AS of this morning, there are 7.2 billion people on the planet.
If you believe every claim, 1.19 billion of them are on Facebook. That's either an awful lot of people wedded to the champion of social media, or an indication of the vastly greater number who can't be bothered or manage without.
Who doesn't use YouTube? Those handy with industry "analytics" say 6.2 billion have yet to see a YouTube pop video or a hilarious clip of a cat upended. What about Flickr, Instagram, Pinterest? They claimed, respectively, 87 million, 150 million and 70 million devotees last year. Half a billion people use iTunes; 300 million employ Skype. Ubiquity eludes these media.
The best example is probably Twitter, until the year's end a stock-market sensation, despite never having achieved a profit. Some of its users behave as though all the world is attempting to communicate in messages no longer than 140 characters. The truth can be expressed as pithily: Twitter has a very long way to go before all those grandiose evangelical claims of an interconnected humanity come close to being a reality. As of October 2013, the service had 500 million users - but only 215 million of those were "active".
Once I swore I would never have anything to do with Twitter. The number of people capable of saying anything of interest in 140 characters struck me as vanishingly small (it is). The number who could resist self-promotion, nastiness, or pursuing politics without using the typographic equivalent of A SHRIEK didn't seem impressive (it isn't). The attractions appeared limited.
Tweeting publicly, you can soon find yourself reminded that the number of people you would cross a street to avoid hasn't diminished since last you checked. When Caroline Criado-Perez was subjected to anonymous threats of rape and death last summer for campaigning to have Jane Austen's image on a banknote, the case against Twitter was pretty convincing. Why volunteer to introduce yourself to scum?
You could make a case. You could say, first, that by avoiding the ugliness and the risks you let thugs win. You could say that the contest over free speech matters. You could argue, above all, that disdain for change is not going to halt change.
I gave in to Twitter for less elevated reasons: the herd was thundering through. In journalism and politics in Scotland in 2014, a year with some significance, Twitter amounts to an important, if ramshackle, forum. In terms of discourse, it is more like the badlands of the Wild West than Periclean Athens, but as a responsive, collective medium Twitter is as staggeringly fast as it is flawed.
Witnessing the Clutha tragedy as it unfolded was a case in point. That night, journalists and others all over Glasgow and Scotland mounted an impromptu rolling news operation through Twitter that was wondrous to behold. No important fact reached traditional outlets that had not already been sourced and tweeted. A great deal of rubbish and rumour went through the mill, as ever, but the self-organising nature of the thing meant that nonsense was soon weeded out. The story was gathered and told as though by an ideal virtual newsroom.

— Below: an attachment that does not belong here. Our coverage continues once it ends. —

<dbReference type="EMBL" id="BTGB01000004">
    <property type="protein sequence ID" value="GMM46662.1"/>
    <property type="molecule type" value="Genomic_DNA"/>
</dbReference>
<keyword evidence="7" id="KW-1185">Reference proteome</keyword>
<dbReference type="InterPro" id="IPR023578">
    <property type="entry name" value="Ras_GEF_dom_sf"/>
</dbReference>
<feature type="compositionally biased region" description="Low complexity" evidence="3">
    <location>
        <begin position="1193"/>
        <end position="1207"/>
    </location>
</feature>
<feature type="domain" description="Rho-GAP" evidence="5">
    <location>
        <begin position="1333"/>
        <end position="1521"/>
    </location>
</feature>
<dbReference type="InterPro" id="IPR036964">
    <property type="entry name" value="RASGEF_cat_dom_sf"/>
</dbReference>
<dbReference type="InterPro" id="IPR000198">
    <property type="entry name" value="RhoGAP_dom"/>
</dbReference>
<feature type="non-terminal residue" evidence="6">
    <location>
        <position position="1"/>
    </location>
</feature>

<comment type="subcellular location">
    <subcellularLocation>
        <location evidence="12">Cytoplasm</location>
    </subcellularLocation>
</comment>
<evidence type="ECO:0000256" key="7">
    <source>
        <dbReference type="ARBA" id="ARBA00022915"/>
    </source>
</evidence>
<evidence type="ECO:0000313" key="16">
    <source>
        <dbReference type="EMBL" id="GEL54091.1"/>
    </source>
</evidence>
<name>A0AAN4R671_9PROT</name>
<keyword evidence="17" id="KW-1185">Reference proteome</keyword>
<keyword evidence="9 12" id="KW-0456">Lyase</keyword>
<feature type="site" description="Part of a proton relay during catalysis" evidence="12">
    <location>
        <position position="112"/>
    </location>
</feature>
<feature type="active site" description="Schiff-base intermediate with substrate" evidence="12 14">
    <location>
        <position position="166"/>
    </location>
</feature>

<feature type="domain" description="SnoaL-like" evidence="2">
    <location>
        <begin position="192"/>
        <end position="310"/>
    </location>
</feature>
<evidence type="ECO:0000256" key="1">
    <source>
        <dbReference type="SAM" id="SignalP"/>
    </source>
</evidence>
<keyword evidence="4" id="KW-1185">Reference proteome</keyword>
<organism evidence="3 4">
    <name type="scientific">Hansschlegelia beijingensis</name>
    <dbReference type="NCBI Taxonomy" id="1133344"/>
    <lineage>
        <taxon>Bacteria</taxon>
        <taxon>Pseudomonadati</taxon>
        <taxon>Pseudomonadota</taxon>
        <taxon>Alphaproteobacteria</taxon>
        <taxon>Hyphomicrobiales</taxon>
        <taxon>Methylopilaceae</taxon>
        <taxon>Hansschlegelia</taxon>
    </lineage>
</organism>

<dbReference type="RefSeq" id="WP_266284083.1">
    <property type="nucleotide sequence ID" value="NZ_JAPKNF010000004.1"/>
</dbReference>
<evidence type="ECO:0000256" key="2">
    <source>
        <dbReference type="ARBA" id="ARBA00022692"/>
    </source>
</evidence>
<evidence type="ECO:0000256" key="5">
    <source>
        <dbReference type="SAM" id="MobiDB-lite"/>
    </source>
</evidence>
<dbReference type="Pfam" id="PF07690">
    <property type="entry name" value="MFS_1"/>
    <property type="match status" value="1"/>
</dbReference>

Twitter is fascinating, meanwhile, if you have any interest in the forms of the written word. A lot of the better tweets are shaped like a classic gag, with set-up and pay-off. A lot of the very worst, even by "educated" types, simply prove a truism: some people really can't string two sentences together. As for the character limit, I feel an odd nostalgia. If you ever had to write headlines within the unbreakable rules of hot-metal type, when fonts could not by tweaked with clever software, tweeting isn't so hard.
But Twitter, like most of the social media, like most forms of digitised communication, attracts all sorts even as it excludes billions. The numbers who think a pinnacle of technological achievement is just a grand excuse for vile and sneaky abuse is staggering - social media bring the witless and the worst flocking, much as dank, cosy shadows attract cockroaches.
And there is an unpalatable fact: clever technology doesn't make the stupid any less stupid. In fact, there are numerous claims that fast, frictionless social media are making things worse - witness the claim from 2008 that attention spans shortened from 12 minutes to five minutes in the space of a decade.
Is that claim true, however? It might be explained by an impeccable theory (mine): tales of social media reducing attention spans can probably be explained by people failing to pay attention. The 2008 study of 1004 people was conducted on behalf of Lloyds TSB Insurance, an outfit with a certain interest in lack of concentration and domestic accidents. Hard science? That's not beyond dispute.
Similarly, the furore started when Nicholas Carr wrote a 2008 article for Atlantic magazine entitled Is Google Making Us Stupid? did not subside with his subsequent book, The Shallows: What The Internet Is Doing To Our Brains. Suddenly there was a lot of talk of "brain plasticity", the loss of the ability to contemplate, of the evaporation of real thinking in an accelerated, overloaded world. Again, however, the scientific evidence was thin. It is too early to tell.
But then, what does anyone need to know? Twitter is utterly facile - how could it be otherwise? If all you know is what Google passes off as the only truth, what can you ever know? If information is grazed and attention flits like a butterfly, knowledge is a glittering shadow.
According to work by the Pew Research Center, fully 73% of Americans now avail themselves of social media. This is impending reality. So the species adapts, bit by bit, tweeting its sense of unease.